Early intervention in Ireland: a review of service provision

Stephen Kealy

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Infancy and early childhood are times of great importance for all children and their families Current theories of human lifespan development suggest that many factors help to shape patterns of growth and learning: ‘the child’s temperament, parent styles, opportunities for learning and the family’s social and economic environment, among others’ (Santrock 1995).

Current service provision

The presence of a condition leading to disability is an additional source of influence on the development of some children. Early intervention programmes set out to ameliorate the impact of disability and/or disadvantage on children from birth to the time they make their transition to first-level schooling. These programmes have been very effective in changing the thrust of service development, not only for children but also for their families. For most parents, the birth of a son or daughter is anticipated with great joy and excitement. A child born with an apparent disability can readily challenge and alter parents’ expectation. Diagnosis of a disabling condition at birth is possible if an infant is born with an identifiable syndrome or medical condition. Other children may develop disabilities later and their needs will emerge only during or after the first year of life. Meeting the needs of all children, not only those whose condition is recognisable at birth, but also those with emerging needs, has not followed any agreed national strategy. The availability of a service has for some families been a matter of where you live rather than automatic access to an integrated, well resourced and locally developed service based on national priorities and guidelines.

Planning across administrative boundaries can be enormously difficult in large delivery systems (Mitler 1979). It can be equally challenging in some regional health services between community care areas In Ireland, in the past, the delivery of an integrated, uniform and equitable service between community care areas presented Herculean challenges. One of the primary objectives of the Health Services Executive (HSE) is the provision of an integrated service based on quality and equity. For some parents, their first contact with early services takes place in the hospital/maternity unit or when the birth notification reaches their local health board. Children aged up to 2 years, who have disabilities, are also identified to child surveillance provided by their public health nursing home visiting programme or by a general practitioner (primary care medical doctors) who refer some children for special intervention. Parents may also contact service agencies directly if they have concerns about their child’s development. The quality of that contact can very often be a harbinger of what is to come Family composition today in Ireland reflects recent social change and greater cultural diversity. The family as a unit (father and mother as married partners and their children) is no longer the norm In 1996, just 39% of Irish households comprised a married couple with children and 28% of all births in Ireland were outside of marriage—more than the average EU rate (Kennedy 2001). Recently too, Ireland has been seen by women from abroad as a desirable place to give birth, and the number of infants born in Ireland to mothers from outside. Europe has increased Immigration into Ireland has generated cultural diversity not easily mapped onto the services provided to date by regional health boards Whatever the composition of a family, its members must grapple with the presence of a child with apparent disabilities and what this means for them. Providers of special services and national associations are increasingly aware of cultural diversity and they also recognise the needs of brothers and sisters of a child with disabilities.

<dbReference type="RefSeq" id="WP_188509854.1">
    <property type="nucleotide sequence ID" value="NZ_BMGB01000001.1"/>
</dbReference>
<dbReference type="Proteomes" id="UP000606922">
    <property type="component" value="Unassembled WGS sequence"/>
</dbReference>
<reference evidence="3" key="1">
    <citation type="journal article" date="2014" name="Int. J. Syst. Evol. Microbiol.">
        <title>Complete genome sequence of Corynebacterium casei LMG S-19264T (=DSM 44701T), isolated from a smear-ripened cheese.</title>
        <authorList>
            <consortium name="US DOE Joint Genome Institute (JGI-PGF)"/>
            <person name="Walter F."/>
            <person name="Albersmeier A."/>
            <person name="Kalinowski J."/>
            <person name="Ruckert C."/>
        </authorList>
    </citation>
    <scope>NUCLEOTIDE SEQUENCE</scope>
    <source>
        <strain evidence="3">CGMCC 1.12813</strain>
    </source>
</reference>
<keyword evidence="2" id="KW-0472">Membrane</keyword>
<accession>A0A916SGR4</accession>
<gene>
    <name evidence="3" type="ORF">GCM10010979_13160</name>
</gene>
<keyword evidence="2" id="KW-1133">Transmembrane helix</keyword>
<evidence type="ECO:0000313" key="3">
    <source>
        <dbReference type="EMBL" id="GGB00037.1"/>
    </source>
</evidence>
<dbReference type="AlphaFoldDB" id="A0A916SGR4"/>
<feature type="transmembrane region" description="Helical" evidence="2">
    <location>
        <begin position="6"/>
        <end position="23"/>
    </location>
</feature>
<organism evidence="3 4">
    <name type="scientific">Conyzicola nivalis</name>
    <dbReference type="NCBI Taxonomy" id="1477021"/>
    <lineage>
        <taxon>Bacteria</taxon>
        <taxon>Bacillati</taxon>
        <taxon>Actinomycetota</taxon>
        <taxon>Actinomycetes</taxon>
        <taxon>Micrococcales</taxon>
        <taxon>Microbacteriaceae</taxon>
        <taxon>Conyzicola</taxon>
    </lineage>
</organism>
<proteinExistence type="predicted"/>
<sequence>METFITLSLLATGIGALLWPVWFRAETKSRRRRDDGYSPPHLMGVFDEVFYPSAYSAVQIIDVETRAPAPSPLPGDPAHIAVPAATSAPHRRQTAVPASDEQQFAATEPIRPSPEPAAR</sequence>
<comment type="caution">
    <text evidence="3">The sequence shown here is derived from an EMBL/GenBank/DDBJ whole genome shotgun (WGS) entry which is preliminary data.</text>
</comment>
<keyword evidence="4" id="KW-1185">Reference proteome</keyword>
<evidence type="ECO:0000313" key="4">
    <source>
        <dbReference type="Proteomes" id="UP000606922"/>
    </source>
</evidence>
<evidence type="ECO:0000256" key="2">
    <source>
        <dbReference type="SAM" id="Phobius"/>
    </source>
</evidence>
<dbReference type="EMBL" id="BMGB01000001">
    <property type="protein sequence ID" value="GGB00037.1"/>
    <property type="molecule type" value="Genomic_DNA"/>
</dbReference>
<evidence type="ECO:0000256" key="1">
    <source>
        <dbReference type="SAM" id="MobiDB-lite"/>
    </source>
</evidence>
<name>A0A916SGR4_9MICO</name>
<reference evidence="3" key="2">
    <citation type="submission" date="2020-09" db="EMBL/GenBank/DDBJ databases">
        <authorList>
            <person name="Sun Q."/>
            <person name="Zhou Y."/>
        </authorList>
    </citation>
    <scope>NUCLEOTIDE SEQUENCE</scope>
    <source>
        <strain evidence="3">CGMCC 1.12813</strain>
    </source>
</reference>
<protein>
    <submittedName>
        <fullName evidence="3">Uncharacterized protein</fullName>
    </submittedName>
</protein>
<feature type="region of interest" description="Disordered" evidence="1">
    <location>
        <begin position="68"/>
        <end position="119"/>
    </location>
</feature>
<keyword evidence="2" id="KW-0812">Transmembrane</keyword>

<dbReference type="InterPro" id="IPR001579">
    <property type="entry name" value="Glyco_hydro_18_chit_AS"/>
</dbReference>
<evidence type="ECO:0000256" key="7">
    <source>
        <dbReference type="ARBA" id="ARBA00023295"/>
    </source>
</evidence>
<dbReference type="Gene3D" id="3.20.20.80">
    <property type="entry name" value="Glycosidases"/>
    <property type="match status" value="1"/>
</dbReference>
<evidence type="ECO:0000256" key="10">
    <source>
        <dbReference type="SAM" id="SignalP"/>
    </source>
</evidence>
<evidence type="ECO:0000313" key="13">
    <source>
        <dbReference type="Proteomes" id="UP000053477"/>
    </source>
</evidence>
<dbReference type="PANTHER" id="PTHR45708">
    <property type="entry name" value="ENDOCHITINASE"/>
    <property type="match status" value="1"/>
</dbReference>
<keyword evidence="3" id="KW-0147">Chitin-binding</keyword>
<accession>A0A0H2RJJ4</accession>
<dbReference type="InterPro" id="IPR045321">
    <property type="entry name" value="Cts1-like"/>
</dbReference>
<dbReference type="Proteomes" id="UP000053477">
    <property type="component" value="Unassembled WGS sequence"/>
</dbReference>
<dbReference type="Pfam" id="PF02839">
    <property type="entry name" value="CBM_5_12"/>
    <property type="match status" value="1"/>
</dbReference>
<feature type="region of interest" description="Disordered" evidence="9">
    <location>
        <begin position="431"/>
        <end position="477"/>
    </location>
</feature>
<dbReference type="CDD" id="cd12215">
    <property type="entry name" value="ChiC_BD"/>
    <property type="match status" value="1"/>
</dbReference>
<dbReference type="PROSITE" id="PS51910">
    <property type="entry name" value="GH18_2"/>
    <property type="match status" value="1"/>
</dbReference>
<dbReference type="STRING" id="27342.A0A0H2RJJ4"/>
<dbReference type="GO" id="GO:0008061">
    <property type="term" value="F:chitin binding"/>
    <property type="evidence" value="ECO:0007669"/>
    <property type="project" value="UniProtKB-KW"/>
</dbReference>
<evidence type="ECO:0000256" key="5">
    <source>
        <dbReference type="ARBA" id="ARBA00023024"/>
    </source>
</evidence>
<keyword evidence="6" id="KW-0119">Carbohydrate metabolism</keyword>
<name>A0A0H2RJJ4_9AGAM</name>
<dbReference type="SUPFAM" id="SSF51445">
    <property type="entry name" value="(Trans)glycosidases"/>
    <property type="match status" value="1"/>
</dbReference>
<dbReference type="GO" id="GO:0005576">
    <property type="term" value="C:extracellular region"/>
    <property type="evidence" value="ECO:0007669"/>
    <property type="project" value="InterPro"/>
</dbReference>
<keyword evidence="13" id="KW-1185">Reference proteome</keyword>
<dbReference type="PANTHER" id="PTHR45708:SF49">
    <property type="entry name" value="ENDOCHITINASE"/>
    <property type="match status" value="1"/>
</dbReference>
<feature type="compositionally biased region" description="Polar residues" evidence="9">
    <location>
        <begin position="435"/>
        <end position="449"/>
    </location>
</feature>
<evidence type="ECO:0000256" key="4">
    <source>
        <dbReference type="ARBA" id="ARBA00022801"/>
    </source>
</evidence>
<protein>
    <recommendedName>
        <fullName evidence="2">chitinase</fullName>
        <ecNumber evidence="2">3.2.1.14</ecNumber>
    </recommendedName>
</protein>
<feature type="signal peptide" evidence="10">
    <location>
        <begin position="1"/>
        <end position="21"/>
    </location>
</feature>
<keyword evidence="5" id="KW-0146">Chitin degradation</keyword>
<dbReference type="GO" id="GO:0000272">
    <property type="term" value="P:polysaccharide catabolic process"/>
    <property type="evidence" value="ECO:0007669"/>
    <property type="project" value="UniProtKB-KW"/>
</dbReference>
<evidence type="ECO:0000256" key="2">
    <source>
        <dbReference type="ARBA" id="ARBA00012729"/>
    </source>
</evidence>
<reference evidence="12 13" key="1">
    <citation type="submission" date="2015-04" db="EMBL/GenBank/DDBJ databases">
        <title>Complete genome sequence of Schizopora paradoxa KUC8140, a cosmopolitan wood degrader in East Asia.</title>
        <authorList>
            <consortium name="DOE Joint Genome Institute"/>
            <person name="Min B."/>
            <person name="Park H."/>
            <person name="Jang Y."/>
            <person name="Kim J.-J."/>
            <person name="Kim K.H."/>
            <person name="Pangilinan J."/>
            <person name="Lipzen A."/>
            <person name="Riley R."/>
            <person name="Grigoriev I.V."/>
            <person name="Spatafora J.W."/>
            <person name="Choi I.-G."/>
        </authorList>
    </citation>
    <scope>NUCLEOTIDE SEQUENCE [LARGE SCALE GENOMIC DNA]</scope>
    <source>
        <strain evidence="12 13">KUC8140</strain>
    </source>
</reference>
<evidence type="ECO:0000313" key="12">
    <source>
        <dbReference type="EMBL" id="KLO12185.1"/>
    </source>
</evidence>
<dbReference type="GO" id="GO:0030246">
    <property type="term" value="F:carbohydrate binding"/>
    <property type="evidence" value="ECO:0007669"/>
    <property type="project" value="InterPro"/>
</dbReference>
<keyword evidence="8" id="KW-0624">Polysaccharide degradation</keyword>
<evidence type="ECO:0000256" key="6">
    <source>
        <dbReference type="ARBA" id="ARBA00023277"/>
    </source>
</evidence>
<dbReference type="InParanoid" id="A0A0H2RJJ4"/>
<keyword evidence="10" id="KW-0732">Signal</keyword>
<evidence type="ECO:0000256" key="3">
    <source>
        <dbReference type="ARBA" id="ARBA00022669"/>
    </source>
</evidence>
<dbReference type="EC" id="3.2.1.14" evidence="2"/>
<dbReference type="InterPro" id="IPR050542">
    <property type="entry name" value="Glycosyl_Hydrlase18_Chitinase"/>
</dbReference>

New developments in service provision

The literature on early intervention makes a distinction between first- and second-generation research on early intervention programmes. First generation programmes focussed on the individual child. Second generation early intervention programmes recognised that a child’s development takes place within a family context and is influenced by a relationship within the family (Guralnick 1998). This understanding is beginning to be recognised in how early intervention services are delivered by the Health Services Executive, by highlighting the need for ‘a team around the child’ (Mid Western Health Board 2002). In the past understanding of a child’s needs was often based on individual assessment from different professionals, sometimes working alone, other times on an interdisciplinary, multidisciplinary (or more recently transdisciplinary) basis. Recently enacted legislation (Epsen Act 2001, Disability Act 2005) puts centre stage the assessment of need for early intervention; this means having parents as central and participative members of the process (Gallagher 2002). Participative interventions will involve family members and therapists to ensure a child is involved, encouraged and assisted to grow and develop to their full potential.